Stargirl’s “Brainwave Jr” is an undisputed series’ best

Picking up where last week’s episode left off, Henry’s dad, Brainwave, has awakened in the hospital with a case of amnesia, not remembering the last ten years of his life. Henry sees this as a chance to rehabilitate his father, but the ISA takes it upon themselves to repair his mental block and return him to his villainous ways.

Meanwhile, the Dugan family undergoes some turmoil of its own as the cat is out of the bag and Courtney’s mom learns of her daughter’s superhero shenanigans and the dark, seedy underbelly of Blue Valley she’s been blind to.

I say this without hesitation or doubt, “Brainwave Jr.” is the single best episode of Stargirl’s run so far. The examination of a character poised on a razor’s edge, ready to fall to one side or the other… good or evil was so enrapturing. Christopher James Baker did such an amazing job with the part, bringing various levels of cynicism, self-doubt, anger, and optimism when needed. It would have been so easy for another actor to simply dismiss the role as fluff, but Baker truly gives it his all making Henry a character who, while he had done some terrible and could potentially do worse, was always someone you could sympathize with.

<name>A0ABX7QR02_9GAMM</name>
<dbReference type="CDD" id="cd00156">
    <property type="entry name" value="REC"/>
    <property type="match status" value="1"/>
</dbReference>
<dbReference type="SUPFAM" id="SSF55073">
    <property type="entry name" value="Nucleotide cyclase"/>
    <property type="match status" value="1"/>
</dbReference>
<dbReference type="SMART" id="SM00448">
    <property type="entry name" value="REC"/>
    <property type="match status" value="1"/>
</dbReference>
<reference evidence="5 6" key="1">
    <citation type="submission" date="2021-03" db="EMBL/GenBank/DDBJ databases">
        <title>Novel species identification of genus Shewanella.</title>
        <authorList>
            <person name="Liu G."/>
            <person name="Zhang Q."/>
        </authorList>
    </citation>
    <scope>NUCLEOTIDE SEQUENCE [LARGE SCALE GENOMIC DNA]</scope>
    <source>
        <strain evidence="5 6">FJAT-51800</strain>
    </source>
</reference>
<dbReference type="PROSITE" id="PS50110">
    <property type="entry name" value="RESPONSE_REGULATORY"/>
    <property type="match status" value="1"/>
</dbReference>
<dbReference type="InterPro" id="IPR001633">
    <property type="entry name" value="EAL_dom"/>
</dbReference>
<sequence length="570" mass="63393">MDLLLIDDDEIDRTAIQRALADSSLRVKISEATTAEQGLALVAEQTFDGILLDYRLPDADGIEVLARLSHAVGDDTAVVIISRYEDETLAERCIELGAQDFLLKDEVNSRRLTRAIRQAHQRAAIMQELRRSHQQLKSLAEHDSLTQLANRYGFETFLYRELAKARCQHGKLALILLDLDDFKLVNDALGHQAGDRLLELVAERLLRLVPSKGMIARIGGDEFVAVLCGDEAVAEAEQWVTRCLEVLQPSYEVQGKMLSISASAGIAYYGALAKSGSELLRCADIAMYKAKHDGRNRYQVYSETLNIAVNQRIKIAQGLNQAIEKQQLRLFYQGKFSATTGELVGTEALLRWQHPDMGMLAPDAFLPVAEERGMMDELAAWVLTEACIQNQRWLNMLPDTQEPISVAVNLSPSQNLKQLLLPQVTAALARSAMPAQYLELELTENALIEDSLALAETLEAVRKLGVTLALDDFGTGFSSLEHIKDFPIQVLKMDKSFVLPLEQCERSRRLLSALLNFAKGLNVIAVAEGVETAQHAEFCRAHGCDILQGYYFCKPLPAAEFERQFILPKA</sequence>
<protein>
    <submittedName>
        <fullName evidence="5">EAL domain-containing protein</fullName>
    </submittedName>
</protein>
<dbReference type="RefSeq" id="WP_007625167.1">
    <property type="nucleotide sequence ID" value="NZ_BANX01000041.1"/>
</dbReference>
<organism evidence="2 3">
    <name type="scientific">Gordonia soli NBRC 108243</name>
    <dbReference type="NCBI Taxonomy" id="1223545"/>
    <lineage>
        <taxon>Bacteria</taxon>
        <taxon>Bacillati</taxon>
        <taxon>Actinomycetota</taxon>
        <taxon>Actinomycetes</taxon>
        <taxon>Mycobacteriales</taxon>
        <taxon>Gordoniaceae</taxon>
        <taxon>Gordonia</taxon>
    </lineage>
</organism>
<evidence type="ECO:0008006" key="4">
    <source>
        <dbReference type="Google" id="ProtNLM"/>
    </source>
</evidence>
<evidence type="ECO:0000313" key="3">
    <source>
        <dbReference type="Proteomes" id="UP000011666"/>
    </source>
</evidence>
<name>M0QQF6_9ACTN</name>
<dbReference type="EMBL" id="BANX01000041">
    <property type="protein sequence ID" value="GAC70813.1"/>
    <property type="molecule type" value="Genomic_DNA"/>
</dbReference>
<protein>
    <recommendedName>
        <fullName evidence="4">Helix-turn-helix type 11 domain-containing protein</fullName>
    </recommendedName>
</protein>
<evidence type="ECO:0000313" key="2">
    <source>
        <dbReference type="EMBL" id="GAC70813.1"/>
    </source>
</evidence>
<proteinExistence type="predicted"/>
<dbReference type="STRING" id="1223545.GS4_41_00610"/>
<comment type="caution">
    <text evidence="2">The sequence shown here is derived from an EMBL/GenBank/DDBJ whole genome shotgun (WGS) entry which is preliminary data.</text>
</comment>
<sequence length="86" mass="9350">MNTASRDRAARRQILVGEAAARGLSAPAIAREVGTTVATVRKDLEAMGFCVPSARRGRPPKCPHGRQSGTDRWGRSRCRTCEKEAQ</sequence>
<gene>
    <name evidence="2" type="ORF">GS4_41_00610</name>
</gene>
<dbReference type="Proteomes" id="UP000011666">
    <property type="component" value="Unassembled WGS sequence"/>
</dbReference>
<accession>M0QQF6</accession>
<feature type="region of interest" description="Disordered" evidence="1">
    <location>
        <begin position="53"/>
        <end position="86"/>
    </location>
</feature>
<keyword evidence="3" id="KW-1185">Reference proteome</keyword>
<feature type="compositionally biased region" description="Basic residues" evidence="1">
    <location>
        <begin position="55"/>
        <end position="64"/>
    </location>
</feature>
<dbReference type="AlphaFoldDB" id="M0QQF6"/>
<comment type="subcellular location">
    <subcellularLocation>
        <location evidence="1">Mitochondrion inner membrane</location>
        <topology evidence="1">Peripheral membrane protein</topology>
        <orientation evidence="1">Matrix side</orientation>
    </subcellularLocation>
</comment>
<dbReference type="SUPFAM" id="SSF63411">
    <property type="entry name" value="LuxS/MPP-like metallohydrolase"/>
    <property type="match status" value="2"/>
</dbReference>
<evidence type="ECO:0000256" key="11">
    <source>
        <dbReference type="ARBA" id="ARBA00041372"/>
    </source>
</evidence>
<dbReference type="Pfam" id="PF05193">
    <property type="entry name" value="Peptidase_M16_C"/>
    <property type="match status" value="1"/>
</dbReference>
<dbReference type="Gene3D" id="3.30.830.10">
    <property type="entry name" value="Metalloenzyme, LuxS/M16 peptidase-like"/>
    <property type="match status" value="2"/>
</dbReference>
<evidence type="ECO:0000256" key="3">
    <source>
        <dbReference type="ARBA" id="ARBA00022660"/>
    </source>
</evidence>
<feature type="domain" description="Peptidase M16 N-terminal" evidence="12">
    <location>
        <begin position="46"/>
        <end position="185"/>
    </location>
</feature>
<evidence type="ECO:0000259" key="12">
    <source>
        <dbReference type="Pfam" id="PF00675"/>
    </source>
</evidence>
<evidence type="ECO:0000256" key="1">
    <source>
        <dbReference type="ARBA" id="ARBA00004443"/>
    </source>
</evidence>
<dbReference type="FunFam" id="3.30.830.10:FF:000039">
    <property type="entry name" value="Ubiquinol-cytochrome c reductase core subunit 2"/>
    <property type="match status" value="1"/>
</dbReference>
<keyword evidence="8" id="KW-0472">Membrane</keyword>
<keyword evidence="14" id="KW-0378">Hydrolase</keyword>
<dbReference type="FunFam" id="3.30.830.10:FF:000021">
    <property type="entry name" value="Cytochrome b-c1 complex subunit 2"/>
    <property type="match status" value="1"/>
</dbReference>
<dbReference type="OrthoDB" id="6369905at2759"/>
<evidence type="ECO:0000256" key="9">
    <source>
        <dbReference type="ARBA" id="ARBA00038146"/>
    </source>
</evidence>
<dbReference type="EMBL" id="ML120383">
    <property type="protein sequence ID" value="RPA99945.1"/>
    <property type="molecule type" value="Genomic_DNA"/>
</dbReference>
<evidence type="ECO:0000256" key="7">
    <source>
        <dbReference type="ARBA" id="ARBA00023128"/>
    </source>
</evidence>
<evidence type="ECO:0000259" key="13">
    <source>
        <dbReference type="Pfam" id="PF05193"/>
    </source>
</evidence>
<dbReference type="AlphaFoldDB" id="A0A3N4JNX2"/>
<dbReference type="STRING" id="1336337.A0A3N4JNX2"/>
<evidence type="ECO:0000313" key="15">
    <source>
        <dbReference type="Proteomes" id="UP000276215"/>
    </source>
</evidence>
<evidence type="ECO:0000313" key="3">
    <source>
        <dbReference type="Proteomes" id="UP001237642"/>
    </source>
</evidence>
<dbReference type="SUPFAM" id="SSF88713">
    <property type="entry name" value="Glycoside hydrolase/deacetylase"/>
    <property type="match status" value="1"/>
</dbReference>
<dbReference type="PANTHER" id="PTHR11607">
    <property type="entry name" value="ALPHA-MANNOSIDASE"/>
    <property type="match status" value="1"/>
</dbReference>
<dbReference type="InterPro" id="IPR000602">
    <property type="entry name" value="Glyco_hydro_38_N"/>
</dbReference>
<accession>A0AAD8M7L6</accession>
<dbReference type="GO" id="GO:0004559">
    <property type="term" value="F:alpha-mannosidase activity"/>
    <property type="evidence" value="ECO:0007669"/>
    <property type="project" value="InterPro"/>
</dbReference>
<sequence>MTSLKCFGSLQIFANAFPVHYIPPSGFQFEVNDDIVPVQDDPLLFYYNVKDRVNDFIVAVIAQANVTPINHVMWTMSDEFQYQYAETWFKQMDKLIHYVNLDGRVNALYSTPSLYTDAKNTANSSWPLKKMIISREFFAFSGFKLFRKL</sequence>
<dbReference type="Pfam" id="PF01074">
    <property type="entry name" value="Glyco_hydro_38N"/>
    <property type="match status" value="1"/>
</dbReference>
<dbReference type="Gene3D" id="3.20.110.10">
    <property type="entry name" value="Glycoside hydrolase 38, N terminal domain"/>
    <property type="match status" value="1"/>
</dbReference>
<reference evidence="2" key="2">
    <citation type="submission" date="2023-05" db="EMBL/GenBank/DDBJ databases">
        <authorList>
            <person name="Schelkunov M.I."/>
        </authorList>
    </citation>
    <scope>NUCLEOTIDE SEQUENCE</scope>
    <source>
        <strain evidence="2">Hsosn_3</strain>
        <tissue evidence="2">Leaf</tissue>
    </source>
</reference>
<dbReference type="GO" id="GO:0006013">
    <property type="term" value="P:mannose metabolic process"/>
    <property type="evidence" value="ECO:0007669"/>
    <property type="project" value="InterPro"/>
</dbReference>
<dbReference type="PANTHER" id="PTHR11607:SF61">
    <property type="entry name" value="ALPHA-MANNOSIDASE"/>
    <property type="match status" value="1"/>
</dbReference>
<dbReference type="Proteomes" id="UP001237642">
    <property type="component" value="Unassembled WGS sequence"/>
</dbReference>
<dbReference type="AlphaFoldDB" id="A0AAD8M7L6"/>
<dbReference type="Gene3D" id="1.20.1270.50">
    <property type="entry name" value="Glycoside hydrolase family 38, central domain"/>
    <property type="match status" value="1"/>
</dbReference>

What’s more, the episode was well-written on every level. Barbara’s reaction to learning that her daughter and husband were side-job superheros was incredibly well acted and believable… there was no acceptance, no understanding, just a rightful sense of betrayal as she had every right to feel. Her reaction of immediately throwing Pat out of the house was understandable and, as I said, felt incredibly authentic.

The action in the episode was finely choreographed and and a lot of fun to watch. It was great to see Courtney be able to handle herself without her staff and I appreciate the fact that the episode didn’t need to hammer us over the head with this story trope, but rather just let her go to work.

Rick is still an idiot, though.

The ending was intense, amazing, outstanding, and every other positive adjective I can come up with. It was heartfelt, intense, and brought Henry’s journey to an incredible conclusion and, what’s more, maintained that wonderful optimism that Stargirl has cultured and nurtured throughout its run even in the darkest of moments. There was so much happening and, yet, still managed to hit all of the emotional notes it needed to.

So well done.

“Brainwave Jr.” is not only the best episode of Stargirl, but just an outstanding hour of television all together.

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